Drexel University Concert Band’s Winter Showcase recap | The Triangle
Arts & Entertainment

Drexel University Concert Band’s Winter Showcase recap

Photo by Lucas Tunisian | The Triangle

Each quarter, on the Sunday evening before finals week, students in the Drexel University Concert Band pause their studying and dress in black to perform a full concert — one that they have prepared for in only ten weeks. On March 18, the Mandell Theater was filled with friends and family excited to hear this quarter’s program: “Perspectives — Wonder.”

The show opened at 7:00 p.m. with the band’s rendition of “O Magnum Mysterium,” a work set by Morten Lauridsen and arranged by H. Robert Reynolds. Assistant Conductor Dr. Harley Givler led the group through the piece, which also kicked off the concert’s livestream — something new that was being offered to allow supporters of the band to watch the show from anywhere.

The second piece the band played was Julie Giroux’s Symphony No. VI “The Blue Marble.” It consisted of three movements: “The Blue Marble,” “Voices in Green” and “Let There be Life.” During this piece, the concert band tried something they had never done before. Venturing bravely into the world of live mixed media, the ensemble performed against a video timed precisely to their performance. There were striking visuals combined with skillful musicianship to create a unique and captivating experience.

After a brief intermission, the band performed their second act — John Mackey’s “Wine Dark Sea,” inspired by Homer’s “Odyssey.” This piece comprised of three movements. The first, “Hubris,” featured complex rhythms and intense melodies. The second, “Immortal thread, so weak,” included more somber, even slightly haunting displays of isolated woodwinds. The third and final movement, “The attentions of souls,” closed the show with a ranging, dynamic performance that exemplified the band’s mastery of the challenging arrangement.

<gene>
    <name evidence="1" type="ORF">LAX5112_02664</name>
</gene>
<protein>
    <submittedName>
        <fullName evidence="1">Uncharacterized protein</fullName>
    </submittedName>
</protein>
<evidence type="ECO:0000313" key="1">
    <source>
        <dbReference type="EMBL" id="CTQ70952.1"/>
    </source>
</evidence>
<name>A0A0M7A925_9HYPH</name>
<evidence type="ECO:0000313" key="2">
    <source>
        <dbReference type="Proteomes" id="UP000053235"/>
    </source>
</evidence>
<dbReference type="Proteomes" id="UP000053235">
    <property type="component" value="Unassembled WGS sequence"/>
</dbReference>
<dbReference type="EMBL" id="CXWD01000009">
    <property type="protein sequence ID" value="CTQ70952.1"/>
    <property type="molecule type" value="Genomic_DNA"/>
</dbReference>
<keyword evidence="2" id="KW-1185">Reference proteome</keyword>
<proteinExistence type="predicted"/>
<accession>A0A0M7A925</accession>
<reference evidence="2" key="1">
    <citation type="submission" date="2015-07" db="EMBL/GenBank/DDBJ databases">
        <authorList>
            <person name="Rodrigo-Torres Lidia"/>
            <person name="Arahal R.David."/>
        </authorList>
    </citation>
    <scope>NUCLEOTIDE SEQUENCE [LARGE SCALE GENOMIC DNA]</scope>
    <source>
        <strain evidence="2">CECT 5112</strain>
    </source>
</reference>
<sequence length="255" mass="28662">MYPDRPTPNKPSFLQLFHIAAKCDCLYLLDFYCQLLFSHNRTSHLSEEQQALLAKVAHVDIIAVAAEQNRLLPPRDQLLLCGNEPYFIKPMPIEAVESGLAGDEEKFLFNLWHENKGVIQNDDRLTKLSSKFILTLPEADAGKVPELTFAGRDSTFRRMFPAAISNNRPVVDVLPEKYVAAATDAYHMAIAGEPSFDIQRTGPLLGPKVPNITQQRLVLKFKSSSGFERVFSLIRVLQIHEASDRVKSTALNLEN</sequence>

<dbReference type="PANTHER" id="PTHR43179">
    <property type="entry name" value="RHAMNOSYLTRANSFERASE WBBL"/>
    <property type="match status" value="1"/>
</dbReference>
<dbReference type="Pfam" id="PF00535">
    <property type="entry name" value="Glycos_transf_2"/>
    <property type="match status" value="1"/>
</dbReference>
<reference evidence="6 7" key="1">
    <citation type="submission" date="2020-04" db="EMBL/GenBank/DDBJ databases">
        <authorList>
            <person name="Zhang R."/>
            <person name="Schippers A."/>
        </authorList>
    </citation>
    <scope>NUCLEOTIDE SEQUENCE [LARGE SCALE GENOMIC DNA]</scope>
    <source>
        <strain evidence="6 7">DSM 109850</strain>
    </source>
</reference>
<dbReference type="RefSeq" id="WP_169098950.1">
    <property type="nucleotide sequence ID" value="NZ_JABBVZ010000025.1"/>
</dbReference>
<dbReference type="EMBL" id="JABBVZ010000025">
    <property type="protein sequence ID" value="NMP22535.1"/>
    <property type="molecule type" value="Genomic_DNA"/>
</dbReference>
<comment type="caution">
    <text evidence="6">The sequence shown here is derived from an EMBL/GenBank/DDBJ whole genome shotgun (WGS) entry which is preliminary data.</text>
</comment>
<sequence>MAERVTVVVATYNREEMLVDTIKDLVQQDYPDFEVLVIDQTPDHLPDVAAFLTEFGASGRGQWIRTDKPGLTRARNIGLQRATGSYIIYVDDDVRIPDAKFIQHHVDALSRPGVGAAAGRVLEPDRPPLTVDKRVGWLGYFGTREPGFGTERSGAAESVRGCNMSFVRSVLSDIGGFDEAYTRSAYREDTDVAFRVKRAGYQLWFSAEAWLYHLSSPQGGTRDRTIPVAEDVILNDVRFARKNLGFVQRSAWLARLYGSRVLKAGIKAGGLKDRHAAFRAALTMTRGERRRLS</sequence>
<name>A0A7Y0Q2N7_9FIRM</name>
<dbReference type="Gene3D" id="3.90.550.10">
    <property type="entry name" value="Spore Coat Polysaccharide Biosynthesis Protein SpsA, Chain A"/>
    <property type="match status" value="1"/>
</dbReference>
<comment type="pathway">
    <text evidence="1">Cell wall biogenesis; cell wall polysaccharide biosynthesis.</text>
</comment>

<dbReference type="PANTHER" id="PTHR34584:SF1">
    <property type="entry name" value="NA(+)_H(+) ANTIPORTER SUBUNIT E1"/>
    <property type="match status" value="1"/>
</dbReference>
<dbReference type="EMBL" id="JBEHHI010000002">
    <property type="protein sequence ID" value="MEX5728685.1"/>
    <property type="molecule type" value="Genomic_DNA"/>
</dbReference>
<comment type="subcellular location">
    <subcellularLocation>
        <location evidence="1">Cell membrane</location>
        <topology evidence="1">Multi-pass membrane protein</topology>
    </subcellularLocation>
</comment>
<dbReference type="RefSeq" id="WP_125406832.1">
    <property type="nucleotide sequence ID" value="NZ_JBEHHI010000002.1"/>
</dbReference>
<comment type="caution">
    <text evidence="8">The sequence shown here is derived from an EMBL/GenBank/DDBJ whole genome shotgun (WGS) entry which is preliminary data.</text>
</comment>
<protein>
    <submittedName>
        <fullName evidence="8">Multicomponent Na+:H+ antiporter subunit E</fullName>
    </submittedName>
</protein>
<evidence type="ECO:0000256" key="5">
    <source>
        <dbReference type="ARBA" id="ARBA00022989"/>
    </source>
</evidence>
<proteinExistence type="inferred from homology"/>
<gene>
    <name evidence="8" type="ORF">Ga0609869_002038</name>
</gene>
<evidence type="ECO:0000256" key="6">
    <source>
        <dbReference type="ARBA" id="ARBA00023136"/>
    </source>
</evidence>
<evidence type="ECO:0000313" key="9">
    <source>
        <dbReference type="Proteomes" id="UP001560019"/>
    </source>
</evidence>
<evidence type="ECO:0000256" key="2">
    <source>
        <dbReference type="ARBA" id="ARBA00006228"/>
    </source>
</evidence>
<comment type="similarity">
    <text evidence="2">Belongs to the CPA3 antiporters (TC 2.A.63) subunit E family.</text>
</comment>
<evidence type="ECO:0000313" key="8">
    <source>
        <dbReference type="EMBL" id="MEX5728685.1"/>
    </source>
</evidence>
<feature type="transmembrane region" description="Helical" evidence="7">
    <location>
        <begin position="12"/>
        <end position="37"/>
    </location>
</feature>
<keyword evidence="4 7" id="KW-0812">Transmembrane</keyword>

Patrick Bailey, the music director and conductor of the concert band was kind enough to speak briefly with The Triangle following the show. When asked about working with the band this quarter, he said, “It’s always amazing to see the growth from the beginning of the term through the performance. The level of music making just continues to go up and up every term.”

As you may know, Drexel is not a conservatory. There is no such thing as majoring in music performance or taking dozens of credits worth of classes to learn any one instrument. Each and every student in the concert band studies something else — often in a field far separated from music. But they maintain their passion. When asked about working with the students, Bailey said, “It’s really rewarding to see them grow and be successful. I’m always inspired by their hard work.”
This year’s concert band performance series began at the end of the fall quarter with their concert: “Perspectives — Open Skies,” and will conclude in the spring with their final concert of the academic year, “Perspectives — What We Hold Most Dear.” For more information on the Drexel University Concert Band, visit https://drexel.edu/performingarts/music/concert-band/.